Sexual assault bill ensures sensitivity

By Editorial Board

From the retracted Rolling Stone article about an alleged rape at the University of Virginia  to TIME Magazine dubbing sexual violence on campus a “crisis” on its May 2014 cover, the frequency of sexual assaults at colleges and universities has remained a controversial topic in the media in recent years. 

According to the National Sexual Violence Resource Center, one in five women and one in 16 men are sexually assaulted while attending college. Despite this alarming statistic, 40 percent of colleges have not investigated alleged sexual violence in the last five years, according to a 2014 Senate subcommittee report. 

The Campus Accountability & Safety Act, a bill currently pending in the Senate, aims to reform how colleges and universities handle sexual assault accusations and investigations on campuses. 

The bipartisan bill, proposed by Sen. Claire McCaskill (D-Mo), would require colleges to designate confidential advisors to support and accommodate victims and provide guidance in reporting crime to law enforcement. Minimum training standards would be mandated for employees who are involved in investigations and student discipline, and all colleges would be required to use a standard disciplinary process, rather than allowing different departments, such as athletic or academic departments to handle sexual violence complaints independently. 

Only 12 percent of sexual assault victims report an alleged offense to a college employee or law enforcement authorities, according to a 2015 poll conducted by The Washington Post and Kaiser Family Foundation. Victims said they were deterred from reporting their experiences for fear of  losing friends or being accused of lying. The detailed and uniform requirements proposed by CASA would help eliminate this fear by ensuring that victims are treated with dignity and sensitivity. 

Students would also be surveyed annually about their experiences with sexual violence on campus. The legislation requires publication of responses and data on both the university and the Department of Education websites. Making those statistics public would force colleges to acknowledge the reality of the campus climate and would ultimately benefit  both the students and administration. Though the 1990 Clery Act requires colleges to log and disclose sex crime statistics in an Annual Campus Security Report, those statistics are useless if only 12 percent of sex crimes are being reported.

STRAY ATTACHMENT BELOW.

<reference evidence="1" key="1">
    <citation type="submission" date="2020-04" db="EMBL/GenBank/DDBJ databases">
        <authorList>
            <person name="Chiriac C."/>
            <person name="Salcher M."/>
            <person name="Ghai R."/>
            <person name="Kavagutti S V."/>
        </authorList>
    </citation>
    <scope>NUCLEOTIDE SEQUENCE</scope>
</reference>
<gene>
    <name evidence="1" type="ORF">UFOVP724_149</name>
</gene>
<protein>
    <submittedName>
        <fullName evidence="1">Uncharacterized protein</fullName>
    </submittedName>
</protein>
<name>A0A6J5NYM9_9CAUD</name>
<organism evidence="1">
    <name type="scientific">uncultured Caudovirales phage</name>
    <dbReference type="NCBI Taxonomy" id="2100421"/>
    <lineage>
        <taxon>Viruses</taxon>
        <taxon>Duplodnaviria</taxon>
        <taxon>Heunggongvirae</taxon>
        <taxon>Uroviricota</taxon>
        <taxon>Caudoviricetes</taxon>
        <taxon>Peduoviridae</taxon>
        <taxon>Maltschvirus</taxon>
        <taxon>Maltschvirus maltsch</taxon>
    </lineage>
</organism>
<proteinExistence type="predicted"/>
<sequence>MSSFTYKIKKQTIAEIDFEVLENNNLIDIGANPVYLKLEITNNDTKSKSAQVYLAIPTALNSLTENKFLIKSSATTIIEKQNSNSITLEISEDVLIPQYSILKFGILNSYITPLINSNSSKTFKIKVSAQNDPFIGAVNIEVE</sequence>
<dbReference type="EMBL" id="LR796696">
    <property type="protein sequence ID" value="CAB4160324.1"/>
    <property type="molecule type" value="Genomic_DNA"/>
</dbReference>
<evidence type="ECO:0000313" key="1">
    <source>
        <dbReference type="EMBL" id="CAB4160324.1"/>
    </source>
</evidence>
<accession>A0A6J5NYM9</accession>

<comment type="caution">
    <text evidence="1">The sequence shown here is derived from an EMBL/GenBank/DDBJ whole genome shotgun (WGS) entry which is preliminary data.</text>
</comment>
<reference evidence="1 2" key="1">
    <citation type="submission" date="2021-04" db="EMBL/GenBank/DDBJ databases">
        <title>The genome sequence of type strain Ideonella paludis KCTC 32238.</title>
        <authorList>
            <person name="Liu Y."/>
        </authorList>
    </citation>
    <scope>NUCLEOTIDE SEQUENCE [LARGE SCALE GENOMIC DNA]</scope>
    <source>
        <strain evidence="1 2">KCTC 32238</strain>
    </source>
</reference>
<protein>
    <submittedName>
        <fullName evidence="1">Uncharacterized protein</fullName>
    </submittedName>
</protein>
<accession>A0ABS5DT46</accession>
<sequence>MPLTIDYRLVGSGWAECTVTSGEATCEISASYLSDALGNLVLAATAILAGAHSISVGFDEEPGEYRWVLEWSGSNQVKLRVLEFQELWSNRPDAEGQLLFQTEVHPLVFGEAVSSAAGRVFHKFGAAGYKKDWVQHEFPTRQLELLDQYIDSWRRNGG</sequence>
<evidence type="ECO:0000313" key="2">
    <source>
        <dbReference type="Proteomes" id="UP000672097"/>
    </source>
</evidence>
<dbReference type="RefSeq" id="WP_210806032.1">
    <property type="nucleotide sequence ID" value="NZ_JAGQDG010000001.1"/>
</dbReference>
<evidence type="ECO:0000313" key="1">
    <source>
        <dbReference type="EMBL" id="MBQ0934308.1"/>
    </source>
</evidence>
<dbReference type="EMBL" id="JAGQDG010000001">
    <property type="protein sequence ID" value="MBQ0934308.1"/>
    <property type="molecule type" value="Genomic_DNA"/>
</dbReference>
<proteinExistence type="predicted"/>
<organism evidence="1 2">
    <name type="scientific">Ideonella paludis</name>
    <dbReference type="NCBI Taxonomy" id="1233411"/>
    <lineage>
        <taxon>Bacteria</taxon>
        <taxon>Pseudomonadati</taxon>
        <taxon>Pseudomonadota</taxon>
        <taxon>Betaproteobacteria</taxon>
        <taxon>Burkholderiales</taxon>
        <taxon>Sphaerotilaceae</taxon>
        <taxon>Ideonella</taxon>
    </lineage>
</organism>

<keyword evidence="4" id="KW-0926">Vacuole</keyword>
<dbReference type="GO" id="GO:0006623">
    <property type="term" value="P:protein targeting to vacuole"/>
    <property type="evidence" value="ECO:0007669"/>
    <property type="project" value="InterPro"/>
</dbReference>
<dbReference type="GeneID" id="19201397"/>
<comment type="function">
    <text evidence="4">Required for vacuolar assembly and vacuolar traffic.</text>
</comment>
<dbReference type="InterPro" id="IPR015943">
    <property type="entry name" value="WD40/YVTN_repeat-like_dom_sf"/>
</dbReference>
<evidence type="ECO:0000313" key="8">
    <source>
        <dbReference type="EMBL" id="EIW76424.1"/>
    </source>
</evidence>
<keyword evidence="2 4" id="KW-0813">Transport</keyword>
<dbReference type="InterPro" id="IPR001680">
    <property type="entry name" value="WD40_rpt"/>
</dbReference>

The bill also calls for increased collaboration between colleges and local law enforcement by establishing a protocol for investigations and communication. This measure has proven necessary, as 70 percent of colleges do not have a protocol for working with local law enforcement, according to the 2014 Senate subcommittee report. Collaboration should be encouraged, as 

law enforcement officers are trained to deal with sex crimes and have more investigative resources than a college.

The bill also authorizes creating a method that would allow victims to anonymously share information about crimes with law enforcement through the confidential advisor. Because of this confidentiality, students with reservations about reporting alleged crimes to police are protected, and law enforcement can still gauge the prevalence of sexual assault on campus. 

If the bill is passed, colleges that do not comply can be penalized up to one percent of the institution’s operating budget or fined up to $150,000 per violation. Currently, colleges that violate the Clery Act are subject to a maximum fine of $35,000. Enforcing more stringent financial consequences would ensure universities are held accountable and would better prevent them from continually sweeping accusations and investigations under the rug. 

The bill’s greatest strength is recognizing the sensitivity needed in an investigation from start to finish. If CASA’s provisions are properly implemented, victims can be assured that their pain and concerns are handled responsibly throughout the process. The confidential advising would be an indispensable resource, as the bill clearly outlines advisors’ roles of informing victims of their rights, options and consequences. If more students are empowered to come forward, the stigma surrounding victims will diminish.  

The anonymity afforded throughout the process also plays a vital role in changing the campus climate. Allowing confidential advisors to report crimes to police without forcing the victim to pursue a legal investigation can ensure that law enforcement’s strengths, such as investigating and cracking down on crimes using forensic tools, can be used while maintaining a victim’s dignity throughout the process. 

Statistics show colleges need to do more to protect students on campus, and enacting CASA is an effective strategy. The threat of severe financial consequences will ensure that colleges and universities are held accountable for their role in reducing sexual assault. By creating resources for students and requiring standardized training for university employees, students and their colleges can begin working together for a tangible, long-term strategy for reducing sexual harassment and assaults on campus.